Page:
Many of vocational coach Craig Nathanson's clients opt to start new businesses, but what about making a career change into an existing field?

Nathanson advocates an "informal networking" strategy, claiming traditional job search methods are not effective in today's economy.

Rep. Joe Sestak: Do Politics Get in the Way of Facts?

Congressman Joe Sestak identifies one of the fundamental problems plaguing Capitol Hill: the tendency to allow political interests to override reality.

Issues like the financial crisis are not the result of a lack of foresight, he says, and could have been nipped in the bud had politics not superseded fact.

Sorensen: How Congress Blocked JFK's Civil Rights Agenda

Ted Sorensen, speech writer for President John F. Kennedy, explains why civil rights legislation largely took a back seat to other issues during the Kennedy administration.

Anticipating a negative reaction to such radical proposals, the late president opted not to risk the rest of his legislative program.

How to Expose Corporate Greed? Impersonate Dow Chemical

Andy Bichlbaum, member of activist duo The Yes Men, explains how he managed to impersonate a representative from Dow Chemical on BBC World. The prank sent the company's stock plummeting; $2 billion was lost in twenty minutes. He questions the ethical implications of the event, saying: "It's really dire that a company does the right thing, and gets punished by the stock market."

Political Prisoner Saberi Reflects on Iran's Hardliners

Roxana Saberi, an American journalist who was held in Iran as a political prisoner in 2009, takes a position on the Islamic government.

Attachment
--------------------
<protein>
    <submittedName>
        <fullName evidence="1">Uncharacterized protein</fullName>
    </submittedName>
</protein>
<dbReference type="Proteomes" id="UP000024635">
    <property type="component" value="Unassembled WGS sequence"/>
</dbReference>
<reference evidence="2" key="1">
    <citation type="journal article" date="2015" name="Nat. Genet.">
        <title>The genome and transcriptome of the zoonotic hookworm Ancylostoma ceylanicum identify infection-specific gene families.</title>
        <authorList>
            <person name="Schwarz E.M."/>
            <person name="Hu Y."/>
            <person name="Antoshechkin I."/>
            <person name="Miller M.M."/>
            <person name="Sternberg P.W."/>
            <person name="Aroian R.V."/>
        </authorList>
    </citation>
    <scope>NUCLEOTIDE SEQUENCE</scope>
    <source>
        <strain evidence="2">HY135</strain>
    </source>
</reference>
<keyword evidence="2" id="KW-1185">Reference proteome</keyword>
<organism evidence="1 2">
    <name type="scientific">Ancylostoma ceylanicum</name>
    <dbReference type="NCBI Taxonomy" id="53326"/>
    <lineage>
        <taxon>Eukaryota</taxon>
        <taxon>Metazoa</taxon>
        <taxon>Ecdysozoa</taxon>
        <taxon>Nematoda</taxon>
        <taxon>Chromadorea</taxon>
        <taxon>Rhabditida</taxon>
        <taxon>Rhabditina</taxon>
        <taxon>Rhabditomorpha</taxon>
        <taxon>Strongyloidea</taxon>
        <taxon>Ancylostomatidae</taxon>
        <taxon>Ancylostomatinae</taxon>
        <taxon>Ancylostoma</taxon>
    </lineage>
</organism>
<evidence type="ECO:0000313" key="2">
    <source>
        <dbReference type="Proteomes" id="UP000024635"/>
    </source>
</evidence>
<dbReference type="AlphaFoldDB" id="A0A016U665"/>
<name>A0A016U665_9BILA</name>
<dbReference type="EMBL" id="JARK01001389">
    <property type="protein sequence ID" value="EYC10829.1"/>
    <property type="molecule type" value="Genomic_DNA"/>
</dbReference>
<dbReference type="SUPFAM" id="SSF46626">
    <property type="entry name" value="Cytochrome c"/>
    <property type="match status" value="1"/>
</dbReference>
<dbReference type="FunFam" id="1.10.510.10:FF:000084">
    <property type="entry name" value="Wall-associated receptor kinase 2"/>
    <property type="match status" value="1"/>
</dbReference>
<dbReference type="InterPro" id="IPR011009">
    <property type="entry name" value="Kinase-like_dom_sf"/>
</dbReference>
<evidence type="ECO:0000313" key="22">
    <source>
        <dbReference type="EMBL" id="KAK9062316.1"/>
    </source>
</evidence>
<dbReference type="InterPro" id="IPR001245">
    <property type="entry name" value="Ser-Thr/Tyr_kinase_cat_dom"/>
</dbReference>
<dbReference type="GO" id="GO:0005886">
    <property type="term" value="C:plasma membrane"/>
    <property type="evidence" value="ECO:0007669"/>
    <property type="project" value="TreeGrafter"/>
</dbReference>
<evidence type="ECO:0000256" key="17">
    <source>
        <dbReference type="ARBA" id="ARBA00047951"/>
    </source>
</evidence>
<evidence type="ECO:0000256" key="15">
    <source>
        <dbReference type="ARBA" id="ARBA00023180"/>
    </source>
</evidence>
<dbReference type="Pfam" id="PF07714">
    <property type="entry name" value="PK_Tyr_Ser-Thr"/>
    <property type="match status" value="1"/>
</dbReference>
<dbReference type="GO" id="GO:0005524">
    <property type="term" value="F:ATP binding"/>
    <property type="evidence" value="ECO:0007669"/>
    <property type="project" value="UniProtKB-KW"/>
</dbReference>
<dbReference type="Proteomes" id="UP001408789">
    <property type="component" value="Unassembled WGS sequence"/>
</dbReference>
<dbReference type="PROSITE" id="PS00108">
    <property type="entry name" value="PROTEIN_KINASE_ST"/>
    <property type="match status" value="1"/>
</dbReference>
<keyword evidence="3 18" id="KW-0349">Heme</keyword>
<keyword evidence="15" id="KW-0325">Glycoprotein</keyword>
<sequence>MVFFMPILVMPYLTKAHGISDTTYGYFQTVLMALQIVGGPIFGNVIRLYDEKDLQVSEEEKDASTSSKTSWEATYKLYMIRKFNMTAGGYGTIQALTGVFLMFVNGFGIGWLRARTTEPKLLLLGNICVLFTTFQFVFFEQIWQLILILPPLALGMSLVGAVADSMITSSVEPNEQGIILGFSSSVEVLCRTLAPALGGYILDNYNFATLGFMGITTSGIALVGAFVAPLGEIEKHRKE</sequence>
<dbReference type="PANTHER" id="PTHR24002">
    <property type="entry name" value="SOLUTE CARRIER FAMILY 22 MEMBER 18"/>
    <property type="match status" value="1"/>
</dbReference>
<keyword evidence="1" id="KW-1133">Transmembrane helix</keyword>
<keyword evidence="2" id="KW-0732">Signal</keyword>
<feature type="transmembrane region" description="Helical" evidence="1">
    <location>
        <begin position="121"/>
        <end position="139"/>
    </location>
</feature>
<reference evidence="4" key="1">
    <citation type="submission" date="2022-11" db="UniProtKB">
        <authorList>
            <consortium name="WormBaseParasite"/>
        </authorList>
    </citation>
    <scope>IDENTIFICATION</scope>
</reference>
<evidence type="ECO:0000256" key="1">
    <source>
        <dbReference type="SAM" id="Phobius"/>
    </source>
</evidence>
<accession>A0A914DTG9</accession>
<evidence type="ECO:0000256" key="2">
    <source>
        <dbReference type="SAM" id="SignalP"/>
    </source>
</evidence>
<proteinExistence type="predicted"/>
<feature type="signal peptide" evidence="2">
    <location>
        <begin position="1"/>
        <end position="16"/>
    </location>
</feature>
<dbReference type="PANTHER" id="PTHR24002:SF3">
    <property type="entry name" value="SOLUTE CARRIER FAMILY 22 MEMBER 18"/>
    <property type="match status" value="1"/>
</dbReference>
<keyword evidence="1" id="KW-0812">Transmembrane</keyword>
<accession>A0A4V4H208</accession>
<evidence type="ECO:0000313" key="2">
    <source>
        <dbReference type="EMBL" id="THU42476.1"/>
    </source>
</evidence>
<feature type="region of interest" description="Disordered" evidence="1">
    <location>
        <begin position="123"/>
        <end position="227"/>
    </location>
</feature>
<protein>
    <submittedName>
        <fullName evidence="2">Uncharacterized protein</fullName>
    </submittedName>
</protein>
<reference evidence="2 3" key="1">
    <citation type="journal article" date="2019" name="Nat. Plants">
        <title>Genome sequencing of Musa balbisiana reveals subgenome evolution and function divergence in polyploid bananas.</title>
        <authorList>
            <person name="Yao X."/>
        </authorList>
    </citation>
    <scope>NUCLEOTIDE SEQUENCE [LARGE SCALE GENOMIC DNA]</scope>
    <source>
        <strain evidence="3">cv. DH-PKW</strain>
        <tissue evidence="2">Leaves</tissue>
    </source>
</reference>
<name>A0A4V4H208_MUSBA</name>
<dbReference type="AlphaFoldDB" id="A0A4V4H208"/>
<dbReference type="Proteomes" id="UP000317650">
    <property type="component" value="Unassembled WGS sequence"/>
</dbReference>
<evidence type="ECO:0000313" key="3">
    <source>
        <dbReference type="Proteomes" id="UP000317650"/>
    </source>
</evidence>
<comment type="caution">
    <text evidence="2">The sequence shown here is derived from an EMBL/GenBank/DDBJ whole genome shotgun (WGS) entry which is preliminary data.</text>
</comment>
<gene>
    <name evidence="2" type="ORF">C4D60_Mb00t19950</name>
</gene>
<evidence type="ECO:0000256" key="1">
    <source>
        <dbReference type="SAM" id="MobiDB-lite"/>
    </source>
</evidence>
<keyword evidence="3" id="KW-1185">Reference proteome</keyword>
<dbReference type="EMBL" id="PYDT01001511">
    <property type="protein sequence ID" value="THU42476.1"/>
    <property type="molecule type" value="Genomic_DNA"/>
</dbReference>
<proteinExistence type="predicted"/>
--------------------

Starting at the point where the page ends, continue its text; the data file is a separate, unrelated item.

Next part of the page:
She believes her arrest was a political act, formulated to intimidate journalists and Iranians who wanted to reach out to the West.

Eve Ensler Urges All to Channel Their 'Girl Cells'

Eve Ensler, author of The Vagina Monologues, calls for both men and women to embrace their "girl cells" and challenges society to empower girls of all ages.

Bob Barr: Obama's SOTU Distorted Campaign Finance Ruling

Former U.S. Congressman Bob Barr criticizes President Obama's comment during the 2010 State of the Union Address about the Citizens United v. Federal Election Commission ruling.

Barr says Obama "deliberately" misrepresented the Supreme Court's decision in order to score political points.

Joseph Stiglitz Rejects Adam Smith's 'Invisible Hand'

Are 18th-century economist Adam Smith's revelations about the free market relevant to today's economy?

Nobel Prize-winning economist Joseph Stiglitz challenges Smith's teachings, stating "the reason the invisible hand often seemed invisible was that it wasn't there."

In Search of ET: Should We Broadcast?

Should earthlings actively announce their presence to extraterrestrials?

Director of the Center for SETI Research Jill Tarter says that while broadcasting is inevitable, we should wait until we are more technologically and politically advanced.

Geoengineering: Are We Playing God?

Will clearing the air of pollutants actually increase global warming?

A panel of climate experts discusses the ethical and scientific implications of geoengineering. "No matter what we do, we are already engineering the earth," says Albert Lin of UC Davis.

Amartya Sen: Is For-Profit Healthcare Unjust?

Nobel Prize-winning economist Amartya Sen criticizes the current healthcare system for allowing insurance companies to "exclude people who most need insurance."

He contrasts the issue with the switch to for-profit telephone companies in India, which he says greatly improved telecommunications.

MythBusters: How to Kill a Robot

"MythBusters" co-hosts Jamie Hyneman and Adam Savage discuss the likelihood of autonomous robots taking over the world. Their best advice? Install a kill switch on every machine.

The United States: A Petri Dish of Liberal Democracy